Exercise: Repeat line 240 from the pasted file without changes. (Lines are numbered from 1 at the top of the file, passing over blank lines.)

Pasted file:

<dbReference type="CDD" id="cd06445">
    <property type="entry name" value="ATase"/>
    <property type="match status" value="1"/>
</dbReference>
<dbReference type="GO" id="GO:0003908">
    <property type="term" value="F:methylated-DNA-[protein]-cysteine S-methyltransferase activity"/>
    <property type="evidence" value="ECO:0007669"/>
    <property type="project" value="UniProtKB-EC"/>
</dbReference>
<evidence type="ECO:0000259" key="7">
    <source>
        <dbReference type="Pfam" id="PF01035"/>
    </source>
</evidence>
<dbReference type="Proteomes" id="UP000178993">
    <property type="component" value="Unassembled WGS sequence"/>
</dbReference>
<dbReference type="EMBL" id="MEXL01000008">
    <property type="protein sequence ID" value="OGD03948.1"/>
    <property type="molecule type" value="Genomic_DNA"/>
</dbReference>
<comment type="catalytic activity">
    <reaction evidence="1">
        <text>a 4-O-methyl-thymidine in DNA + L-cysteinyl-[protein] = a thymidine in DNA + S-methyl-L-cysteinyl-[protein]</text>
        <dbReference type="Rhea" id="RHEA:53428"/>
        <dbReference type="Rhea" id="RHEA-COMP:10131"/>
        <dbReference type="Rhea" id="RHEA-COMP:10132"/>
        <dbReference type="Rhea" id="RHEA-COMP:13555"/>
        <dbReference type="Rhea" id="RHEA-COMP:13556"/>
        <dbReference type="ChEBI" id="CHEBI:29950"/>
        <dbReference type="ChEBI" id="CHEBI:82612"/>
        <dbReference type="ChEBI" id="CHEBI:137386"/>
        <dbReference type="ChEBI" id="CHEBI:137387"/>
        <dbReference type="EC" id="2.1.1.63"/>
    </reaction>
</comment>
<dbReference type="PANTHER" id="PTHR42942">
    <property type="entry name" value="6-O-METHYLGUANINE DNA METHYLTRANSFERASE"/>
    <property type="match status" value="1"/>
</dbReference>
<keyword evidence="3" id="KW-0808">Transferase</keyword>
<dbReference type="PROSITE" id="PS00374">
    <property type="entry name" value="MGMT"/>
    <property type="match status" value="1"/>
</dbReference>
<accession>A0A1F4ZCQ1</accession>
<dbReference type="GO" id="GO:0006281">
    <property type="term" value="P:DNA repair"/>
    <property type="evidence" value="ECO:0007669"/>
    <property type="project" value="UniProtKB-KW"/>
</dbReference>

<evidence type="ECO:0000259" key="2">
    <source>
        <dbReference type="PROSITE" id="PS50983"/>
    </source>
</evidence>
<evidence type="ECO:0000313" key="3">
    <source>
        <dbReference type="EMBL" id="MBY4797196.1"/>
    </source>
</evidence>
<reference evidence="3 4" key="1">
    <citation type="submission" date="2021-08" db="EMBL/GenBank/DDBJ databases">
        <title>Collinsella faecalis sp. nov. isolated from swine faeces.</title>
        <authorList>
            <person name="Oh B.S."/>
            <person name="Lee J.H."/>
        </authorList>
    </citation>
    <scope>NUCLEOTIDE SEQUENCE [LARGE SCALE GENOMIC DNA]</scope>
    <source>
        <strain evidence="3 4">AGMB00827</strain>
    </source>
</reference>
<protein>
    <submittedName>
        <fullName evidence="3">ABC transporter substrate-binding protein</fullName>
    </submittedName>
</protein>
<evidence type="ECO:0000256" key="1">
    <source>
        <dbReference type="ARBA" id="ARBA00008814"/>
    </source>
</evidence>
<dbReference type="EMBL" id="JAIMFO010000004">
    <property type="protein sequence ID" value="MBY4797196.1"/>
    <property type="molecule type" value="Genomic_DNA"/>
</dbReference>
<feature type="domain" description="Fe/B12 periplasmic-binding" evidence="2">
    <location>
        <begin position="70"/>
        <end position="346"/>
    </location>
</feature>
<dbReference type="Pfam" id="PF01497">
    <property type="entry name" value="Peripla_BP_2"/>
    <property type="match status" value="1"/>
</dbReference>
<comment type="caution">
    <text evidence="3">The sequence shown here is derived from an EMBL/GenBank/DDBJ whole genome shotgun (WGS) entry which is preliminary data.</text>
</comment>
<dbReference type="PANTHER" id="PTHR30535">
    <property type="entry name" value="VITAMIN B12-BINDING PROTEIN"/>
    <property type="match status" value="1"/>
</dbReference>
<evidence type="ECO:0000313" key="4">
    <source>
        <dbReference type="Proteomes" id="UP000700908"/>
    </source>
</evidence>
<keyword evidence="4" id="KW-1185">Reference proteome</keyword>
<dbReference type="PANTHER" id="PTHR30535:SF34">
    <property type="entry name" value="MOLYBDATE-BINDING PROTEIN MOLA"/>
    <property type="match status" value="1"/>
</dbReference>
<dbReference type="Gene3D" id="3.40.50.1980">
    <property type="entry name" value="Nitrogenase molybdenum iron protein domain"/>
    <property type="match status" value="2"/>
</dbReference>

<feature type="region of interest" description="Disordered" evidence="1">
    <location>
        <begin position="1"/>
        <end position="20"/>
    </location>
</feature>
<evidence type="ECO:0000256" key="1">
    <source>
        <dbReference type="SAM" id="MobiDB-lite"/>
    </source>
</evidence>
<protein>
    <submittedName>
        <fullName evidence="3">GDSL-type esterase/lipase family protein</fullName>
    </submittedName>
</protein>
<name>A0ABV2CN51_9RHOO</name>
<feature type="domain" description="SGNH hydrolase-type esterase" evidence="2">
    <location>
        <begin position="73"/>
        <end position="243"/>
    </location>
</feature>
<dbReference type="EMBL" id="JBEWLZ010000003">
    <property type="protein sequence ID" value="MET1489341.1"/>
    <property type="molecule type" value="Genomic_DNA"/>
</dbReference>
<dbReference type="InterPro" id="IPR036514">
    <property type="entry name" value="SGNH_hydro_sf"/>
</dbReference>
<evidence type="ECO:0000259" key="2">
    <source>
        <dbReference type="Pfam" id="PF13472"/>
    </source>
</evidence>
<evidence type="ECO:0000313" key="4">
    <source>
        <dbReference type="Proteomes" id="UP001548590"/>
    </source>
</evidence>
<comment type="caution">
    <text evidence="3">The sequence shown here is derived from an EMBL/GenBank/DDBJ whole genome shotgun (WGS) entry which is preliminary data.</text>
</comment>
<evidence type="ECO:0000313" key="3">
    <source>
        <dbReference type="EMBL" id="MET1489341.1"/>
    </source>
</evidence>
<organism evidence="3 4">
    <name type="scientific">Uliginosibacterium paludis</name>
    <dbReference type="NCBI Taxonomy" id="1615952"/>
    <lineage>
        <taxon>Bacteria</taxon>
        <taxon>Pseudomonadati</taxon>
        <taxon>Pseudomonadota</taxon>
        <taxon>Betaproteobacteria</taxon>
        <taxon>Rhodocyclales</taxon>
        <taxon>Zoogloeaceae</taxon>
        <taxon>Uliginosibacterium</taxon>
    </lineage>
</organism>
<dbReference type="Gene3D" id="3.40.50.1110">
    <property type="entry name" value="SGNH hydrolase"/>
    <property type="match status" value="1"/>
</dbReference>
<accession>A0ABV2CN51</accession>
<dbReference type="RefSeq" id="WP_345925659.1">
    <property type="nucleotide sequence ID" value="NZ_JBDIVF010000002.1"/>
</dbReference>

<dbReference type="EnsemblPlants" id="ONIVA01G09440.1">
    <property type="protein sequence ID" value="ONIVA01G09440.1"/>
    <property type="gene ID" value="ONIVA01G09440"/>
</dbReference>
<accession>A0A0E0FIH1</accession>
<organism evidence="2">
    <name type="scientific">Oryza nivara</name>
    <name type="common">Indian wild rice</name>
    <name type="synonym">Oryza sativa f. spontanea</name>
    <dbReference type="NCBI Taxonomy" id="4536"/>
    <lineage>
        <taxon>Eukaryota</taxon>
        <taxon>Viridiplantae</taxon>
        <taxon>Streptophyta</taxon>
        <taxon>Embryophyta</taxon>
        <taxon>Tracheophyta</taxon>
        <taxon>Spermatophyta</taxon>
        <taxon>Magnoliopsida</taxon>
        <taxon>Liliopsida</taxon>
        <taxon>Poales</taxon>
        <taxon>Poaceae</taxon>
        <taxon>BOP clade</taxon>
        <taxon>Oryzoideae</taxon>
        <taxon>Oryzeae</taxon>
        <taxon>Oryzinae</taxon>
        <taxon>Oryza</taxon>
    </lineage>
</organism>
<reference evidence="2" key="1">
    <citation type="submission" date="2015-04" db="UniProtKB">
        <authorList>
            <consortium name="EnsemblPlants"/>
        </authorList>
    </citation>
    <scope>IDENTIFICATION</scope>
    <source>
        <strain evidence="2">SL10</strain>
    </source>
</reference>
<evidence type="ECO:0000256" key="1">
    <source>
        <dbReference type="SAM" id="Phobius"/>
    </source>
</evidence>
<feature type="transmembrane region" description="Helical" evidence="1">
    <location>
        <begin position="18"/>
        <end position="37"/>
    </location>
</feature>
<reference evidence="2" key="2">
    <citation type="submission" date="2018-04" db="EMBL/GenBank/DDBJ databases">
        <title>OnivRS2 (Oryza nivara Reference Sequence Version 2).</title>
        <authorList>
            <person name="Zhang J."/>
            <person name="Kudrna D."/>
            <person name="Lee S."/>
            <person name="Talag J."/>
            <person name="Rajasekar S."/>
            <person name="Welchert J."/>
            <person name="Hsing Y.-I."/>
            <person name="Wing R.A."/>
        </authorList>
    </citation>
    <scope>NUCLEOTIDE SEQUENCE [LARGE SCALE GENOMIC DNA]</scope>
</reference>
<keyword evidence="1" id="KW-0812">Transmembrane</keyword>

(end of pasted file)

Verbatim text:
    <citation type="submission" date="2018-04" db="EMBL/GenBank/DDBJ databases">